A mysterious variant of AMD’s Radeon RX 570 has appeared over at the Saraba1st (via Twitter user HXL) forums. The graphics card appears to feature two Ellesmere GPUs on a single PCB, effectively doubling its mining performance. It’s uncertain if this is a new AMD product or just an AIB partner that got creative with the design.
The dual-slot graphics appears to hail from Sapphire’s camp as evidenced by the small logo on one of the chokers hidden under the shroud. According to the GPU-Z screenshot, PC Partner is the OEM who manufactured the graphics card. The model name is unknown so the graphics card has been unofficially baptized as the Radeon RX 570 Duo for now.
It’s interesting that GPU-Z didn’t have any problems detecting the Radeon RX 570 Duo. The software only detected a single Ellesmere GPU on the Radeon RX 570 Duo, though. However, the photograph of the graphics card’s PCB clearly confirms the presence of two GPUs. The Radeon RX 570 Duo checks in with a 1,120 MHz base clock and 1,150 MHz boost clock. By comparison, the clock speeds are even lower than the original Radeon RX 570, but that’s normal for a mining graphics card. Sapphire probably kept the clock speeds as low as possible to optimize power consumption.
So, where did all the power budget go? To the memory, of course. The Radeon RX 570 Duo comes equipped with 16GB of GDDR5 memory in a 8+8 configuration. The memory interface remains unchained at 256-bit. As per the GPU-Z screenshot, the memory is clocked at 2,100 MHz (8.4 Gbps effective). The Radeon RX 570’s memory checks in at 1750 MHz (7 Gbps effective), so the memory overclock on the Radeon RX 570 Duo represents a 20% increase.
A single Radeon RX 570 8GB offers a mining performance in the range of 28 MH/s before optimization. The Radeon RX 570 Duo, on the other hand, reportedly hits a hash rate of 59.72 MH/s. This make sense since there are two Ellesmere dies onboard. A hash rate of 60 MH/s basically puts the aging AMD graphics card on the same level as the GeForce RTX 3060 Ti preceding the Ampere mining nerf.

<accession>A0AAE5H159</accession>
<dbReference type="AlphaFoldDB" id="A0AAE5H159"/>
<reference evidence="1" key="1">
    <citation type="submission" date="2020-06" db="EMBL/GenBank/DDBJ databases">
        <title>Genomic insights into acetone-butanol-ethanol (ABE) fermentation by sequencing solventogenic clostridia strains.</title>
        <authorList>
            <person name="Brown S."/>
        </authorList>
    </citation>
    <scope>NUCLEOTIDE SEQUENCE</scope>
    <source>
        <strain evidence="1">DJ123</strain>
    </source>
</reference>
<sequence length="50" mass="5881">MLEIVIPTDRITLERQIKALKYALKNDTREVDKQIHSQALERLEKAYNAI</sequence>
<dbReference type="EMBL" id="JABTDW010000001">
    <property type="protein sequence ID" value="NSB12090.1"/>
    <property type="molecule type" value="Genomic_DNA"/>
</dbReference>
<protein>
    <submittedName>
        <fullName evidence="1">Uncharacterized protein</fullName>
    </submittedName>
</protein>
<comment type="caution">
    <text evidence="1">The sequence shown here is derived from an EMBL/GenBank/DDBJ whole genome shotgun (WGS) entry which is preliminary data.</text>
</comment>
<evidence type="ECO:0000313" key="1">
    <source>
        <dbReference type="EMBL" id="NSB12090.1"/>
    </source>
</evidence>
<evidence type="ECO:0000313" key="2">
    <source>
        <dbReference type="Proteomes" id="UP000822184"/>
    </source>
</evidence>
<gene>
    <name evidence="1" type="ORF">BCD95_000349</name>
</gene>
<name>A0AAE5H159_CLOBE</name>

The screenshot claims that the Radeon RX 570 Duo draws 125W, which is unlikely. The vanilla Radeon RX 570 8GB pulls 130W alone so there’s no way two Ellesmere GPUs only sip 125W. Therefore, take that power value with a grain of salt.
The Radeon RX 570 Duo sports a simple, black shroud with two cooling fans. There’s even a HDMI port so it can function as a normal gaming graphics card. Each Ellesmere die has its own heatsink with a couple of copper heat pipes for heat transfer.
The PCIe power connectors are located at the rear of the graphics card. Although the photographs don’t clearly show the connectors, the PCB traces correspond to two 8-pin PCIe power connector, which puts us in doubt of the 125W power consumption claims. For reference, the Radeon RX 570 is rated for 150W and relies on a single 6-pin PCIe power connector.
GlobalFoundries originally produced the Ellesmere silicon for AMD on the foundry’s 14nm process node. We don’t think AMD had GlobalFoundries restart the furnace so it’s plausible that Sapphire has some leftover inventory of Ellesmere dies that the brand needed to get rid of.
One user from the Saraba1st forums stated that he paid 5,300 yuan or $818 for the Radeon RX 570 Duo. That’s a pretty steep price, considering that, if you hunt long enough, you can pick up two Radeon RX 6600 XT and get the same mining performance. Even though AMD didn’t design RDNA 2 specifically for mining, the Radeon RX 6600 XT has proven to be very efficient at it. With some tuning and patience, you can get 32 MH/s out of the Navi 23 graphics card with a power draw around 75W.